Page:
A gaming machine controlled by a processor in response to a wager comprises a display and a unitary touch screen. The display includes a video portion and a non-video portion. The unitary touch screen overlaps both the video portion and the non-video portion. The video portion includes player-selectable first indicia selectable via the unitary touch screen. The non-video portion includes player-selectable second indicia selectable via the unitary touch screen.
The foregoing and other advantages of the invention will become apparent upon reading the following detailed description and upon reference to the drawings.
While the invention is susceptible to various modifications and alternative forms, specific embodiments have been shown by way of example in the drawings and will be described in detail herein. It should be understood, however, that the invention is not intended to be limited to the particular forms disclosed. Rather, the invention is to cover all modifications, equivalents, and alternatives falling within the spirit and scope of the invention as defined by the appended claims.
The present application relates to a gaming machine 10 with an overhanging touch screen that is controlled by a computer microprocessor operating in response to a wager by a machine user. Turning now to the drawings and referring initially to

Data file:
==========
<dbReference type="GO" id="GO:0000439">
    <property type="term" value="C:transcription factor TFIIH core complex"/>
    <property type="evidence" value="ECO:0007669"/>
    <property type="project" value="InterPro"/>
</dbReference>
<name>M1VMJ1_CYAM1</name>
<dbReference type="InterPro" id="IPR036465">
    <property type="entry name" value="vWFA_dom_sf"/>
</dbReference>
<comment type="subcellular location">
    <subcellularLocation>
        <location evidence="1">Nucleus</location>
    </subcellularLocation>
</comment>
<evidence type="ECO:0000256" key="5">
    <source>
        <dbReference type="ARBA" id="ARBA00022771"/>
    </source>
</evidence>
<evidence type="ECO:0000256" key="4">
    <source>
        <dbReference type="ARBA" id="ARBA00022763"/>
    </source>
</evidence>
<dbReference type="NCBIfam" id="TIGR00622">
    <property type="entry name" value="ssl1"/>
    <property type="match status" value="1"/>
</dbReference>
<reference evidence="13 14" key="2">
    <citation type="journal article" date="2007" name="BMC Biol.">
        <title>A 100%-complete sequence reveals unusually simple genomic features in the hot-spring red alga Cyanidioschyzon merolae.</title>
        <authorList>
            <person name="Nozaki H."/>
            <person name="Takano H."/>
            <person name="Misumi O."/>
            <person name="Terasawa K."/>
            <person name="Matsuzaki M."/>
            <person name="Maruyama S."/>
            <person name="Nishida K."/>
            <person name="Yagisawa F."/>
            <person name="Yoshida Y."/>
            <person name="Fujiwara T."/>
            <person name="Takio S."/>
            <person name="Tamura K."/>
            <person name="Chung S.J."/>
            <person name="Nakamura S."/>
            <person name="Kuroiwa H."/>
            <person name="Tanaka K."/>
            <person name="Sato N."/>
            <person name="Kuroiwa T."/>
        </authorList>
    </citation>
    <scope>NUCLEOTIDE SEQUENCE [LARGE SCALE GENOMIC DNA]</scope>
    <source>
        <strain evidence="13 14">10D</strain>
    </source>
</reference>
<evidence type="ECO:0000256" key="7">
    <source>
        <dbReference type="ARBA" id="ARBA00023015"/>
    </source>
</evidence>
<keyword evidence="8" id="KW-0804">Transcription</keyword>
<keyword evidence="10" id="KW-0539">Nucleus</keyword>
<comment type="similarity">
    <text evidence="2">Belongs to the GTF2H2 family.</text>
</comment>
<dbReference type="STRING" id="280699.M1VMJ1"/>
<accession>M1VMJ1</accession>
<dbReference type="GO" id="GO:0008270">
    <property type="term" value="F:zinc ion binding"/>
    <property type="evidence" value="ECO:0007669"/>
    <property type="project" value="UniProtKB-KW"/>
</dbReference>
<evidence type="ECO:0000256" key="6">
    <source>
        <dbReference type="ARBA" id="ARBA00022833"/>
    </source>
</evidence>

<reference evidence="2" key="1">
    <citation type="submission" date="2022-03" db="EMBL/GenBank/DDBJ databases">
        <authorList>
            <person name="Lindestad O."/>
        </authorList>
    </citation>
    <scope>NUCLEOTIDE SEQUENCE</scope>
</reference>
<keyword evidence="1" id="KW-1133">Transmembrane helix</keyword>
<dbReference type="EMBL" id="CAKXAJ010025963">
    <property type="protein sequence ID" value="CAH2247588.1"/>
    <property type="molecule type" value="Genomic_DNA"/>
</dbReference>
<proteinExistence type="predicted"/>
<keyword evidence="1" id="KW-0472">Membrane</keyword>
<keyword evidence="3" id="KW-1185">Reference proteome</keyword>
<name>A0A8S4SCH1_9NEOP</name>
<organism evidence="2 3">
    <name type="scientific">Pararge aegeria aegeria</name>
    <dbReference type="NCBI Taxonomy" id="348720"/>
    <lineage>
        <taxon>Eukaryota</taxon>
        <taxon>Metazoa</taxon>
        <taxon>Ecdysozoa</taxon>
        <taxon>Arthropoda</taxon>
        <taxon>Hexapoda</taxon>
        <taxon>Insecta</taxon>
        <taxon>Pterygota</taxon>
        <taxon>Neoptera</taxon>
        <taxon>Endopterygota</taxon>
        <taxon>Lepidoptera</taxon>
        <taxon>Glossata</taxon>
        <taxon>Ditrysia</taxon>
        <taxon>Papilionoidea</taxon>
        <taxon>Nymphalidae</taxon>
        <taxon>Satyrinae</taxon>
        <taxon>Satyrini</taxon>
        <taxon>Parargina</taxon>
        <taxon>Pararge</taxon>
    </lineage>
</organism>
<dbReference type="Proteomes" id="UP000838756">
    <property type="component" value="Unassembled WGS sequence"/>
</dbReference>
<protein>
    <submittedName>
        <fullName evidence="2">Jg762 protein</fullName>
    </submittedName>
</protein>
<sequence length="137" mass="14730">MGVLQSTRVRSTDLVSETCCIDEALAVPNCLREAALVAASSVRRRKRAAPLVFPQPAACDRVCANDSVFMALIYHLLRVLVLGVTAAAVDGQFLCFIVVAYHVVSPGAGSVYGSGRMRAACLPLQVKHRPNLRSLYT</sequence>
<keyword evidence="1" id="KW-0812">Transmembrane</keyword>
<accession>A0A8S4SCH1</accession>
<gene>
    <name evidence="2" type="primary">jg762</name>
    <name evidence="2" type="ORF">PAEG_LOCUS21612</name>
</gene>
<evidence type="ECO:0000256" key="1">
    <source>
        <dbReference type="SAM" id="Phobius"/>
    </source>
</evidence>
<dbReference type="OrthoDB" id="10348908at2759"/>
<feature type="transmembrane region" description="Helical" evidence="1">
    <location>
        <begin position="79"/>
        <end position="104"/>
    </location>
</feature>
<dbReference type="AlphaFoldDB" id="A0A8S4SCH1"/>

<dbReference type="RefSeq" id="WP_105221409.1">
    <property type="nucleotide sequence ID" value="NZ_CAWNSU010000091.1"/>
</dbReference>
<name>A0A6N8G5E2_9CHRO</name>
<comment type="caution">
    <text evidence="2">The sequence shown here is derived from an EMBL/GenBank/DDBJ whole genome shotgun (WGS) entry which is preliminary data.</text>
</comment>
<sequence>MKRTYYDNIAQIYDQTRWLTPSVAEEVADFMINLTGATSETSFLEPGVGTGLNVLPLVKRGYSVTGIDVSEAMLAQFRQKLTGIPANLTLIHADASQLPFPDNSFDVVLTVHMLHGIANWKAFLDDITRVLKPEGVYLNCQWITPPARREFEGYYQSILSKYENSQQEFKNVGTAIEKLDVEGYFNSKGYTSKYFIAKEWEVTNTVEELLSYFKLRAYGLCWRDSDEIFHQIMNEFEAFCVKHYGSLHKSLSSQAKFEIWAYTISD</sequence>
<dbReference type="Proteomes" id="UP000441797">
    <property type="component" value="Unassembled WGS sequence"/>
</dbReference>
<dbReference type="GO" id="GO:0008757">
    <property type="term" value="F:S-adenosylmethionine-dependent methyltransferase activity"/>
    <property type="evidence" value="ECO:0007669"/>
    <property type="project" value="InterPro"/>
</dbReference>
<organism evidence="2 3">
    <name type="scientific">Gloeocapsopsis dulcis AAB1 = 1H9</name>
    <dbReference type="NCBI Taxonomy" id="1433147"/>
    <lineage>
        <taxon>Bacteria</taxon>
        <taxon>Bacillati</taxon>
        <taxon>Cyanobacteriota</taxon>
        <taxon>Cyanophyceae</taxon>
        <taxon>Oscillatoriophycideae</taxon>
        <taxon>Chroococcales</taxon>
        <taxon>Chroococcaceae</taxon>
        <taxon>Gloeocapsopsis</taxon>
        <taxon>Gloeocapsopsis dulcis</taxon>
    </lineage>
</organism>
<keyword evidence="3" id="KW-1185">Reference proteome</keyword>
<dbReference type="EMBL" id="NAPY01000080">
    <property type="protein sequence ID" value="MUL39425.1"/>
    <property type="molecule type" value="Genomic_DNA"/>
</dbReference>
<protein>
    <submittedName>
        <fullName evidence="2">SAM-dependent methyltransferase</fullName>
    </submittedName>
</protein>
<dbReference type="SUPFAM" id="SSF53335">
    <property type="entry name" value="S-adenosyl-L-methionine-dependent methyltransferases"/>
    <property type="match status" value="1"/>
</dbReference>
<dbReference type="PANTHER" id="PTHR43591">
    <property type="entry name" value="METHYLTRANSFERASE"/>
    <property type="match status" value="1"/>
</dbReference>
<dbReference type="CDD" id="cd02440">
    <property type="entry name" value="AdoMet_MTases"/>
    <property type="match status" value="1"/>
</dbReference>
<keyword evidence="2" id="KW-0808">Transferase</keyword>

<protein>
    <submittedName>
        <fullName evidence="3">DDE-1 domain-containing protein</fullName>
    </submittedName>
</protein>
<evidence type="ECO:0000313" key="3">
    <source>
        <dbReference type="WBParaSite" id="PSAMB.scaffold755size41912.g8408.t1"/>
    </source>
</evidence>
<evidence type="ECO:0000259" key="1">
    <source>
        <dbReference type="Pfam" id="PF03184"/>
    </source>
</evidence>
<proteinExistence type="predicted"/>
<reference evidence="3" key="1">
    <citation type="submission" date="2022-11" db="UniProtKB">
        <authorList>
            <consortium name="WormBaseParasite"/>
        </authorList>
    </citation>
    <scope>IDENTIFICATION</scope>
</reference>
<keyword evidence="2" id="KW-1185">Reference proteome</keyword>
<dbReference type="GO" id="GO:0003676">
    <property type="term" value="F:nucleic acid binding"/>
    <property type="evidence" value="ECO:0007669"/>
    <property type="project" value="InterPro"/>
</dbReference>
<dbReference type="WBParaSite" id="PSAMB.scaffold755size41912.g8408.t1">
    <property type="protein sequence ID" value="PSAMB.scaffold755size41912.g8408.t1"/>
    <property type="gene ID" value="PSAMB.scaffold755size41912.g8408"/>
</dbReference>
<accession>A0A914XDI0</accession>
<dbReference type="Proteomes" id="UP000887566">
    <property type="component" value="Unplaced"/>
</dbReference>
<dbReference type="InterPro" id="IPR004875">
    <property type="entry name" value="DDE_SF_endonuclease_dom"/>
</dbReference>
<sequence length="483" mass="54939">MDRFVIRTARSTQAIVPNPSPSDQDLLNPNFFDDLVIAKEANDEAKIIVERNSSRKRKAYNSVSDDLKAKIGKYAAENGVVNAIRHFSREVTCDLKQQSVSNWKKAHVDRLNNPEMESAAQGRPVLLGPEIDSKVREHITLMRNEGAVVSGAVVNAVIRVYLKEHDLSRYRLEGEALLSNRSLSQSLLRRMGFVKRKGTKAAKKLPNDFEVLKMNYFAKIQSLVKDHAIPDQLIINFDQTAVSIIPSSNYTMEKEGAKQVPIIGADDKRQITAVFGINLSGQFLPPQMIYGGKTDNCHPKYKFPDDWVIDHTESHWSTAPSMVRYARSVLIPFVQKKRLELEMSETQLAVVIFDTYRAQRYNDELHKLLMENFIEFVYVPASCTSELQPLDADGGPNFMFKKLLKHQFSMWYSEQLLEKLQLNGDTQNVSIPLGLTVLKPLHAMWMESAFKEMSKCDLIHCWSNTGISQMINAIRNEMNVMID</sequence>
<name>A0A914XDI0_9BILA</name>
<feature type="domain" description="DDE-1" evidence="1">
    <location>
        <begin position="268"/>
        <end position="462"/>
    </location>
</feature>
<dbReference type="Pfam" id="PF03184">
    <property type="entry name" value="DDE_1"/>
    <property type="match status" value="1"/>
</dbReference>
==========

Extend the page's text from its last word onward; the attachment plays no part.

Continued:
In the illustrated embodiment of
The touch screen 12 may use an X-Y matrix of optically transparent switches to detect the location of a touch. Alternatively, the touch screen 12 may use well-known techniques such as resistive membranes, acoustic surface waves, and capacitance sensing to detect the location of a touch. Suitable touch screens for implementing the present invention are commercially available from Elo Touchsystems of Fremont, Calif., and MicroTouch Systems, Inc., of Methuen, Mass.
Referring back to
As shown in
Placement of the touch screen 12 so that it partially overlaps a non-video portion 15 of the display 11 allows game manufacturers and creators to devote more space on the video portion 14 of the display 11 to dynamic graphical images and game icons while maintaining display space for static features. Game manufacturers and creators are able to locate static features such as images, text, numerals, and icons on the non-video portion 15 of the display 11, reducing or eliminating the amount of essential display space from the video portion 14 of the display 11 that is occupied by static features. The large touch screen 12 that covers and overlays the video portion 14 and the non-video portion 15 of the display 11 provides users with the appearance of a large display, whereas the manufacturer is only required to provide a video portion of the display that is large enough to display dynamic features and other items requisite for game play. Thus, since the touch screen 12 overlaps the non-video portion 15 of the display 11, wherein some static player-selectable indicia are located, the video portion 14 of the display 11 is maximized for dynamic game play and design.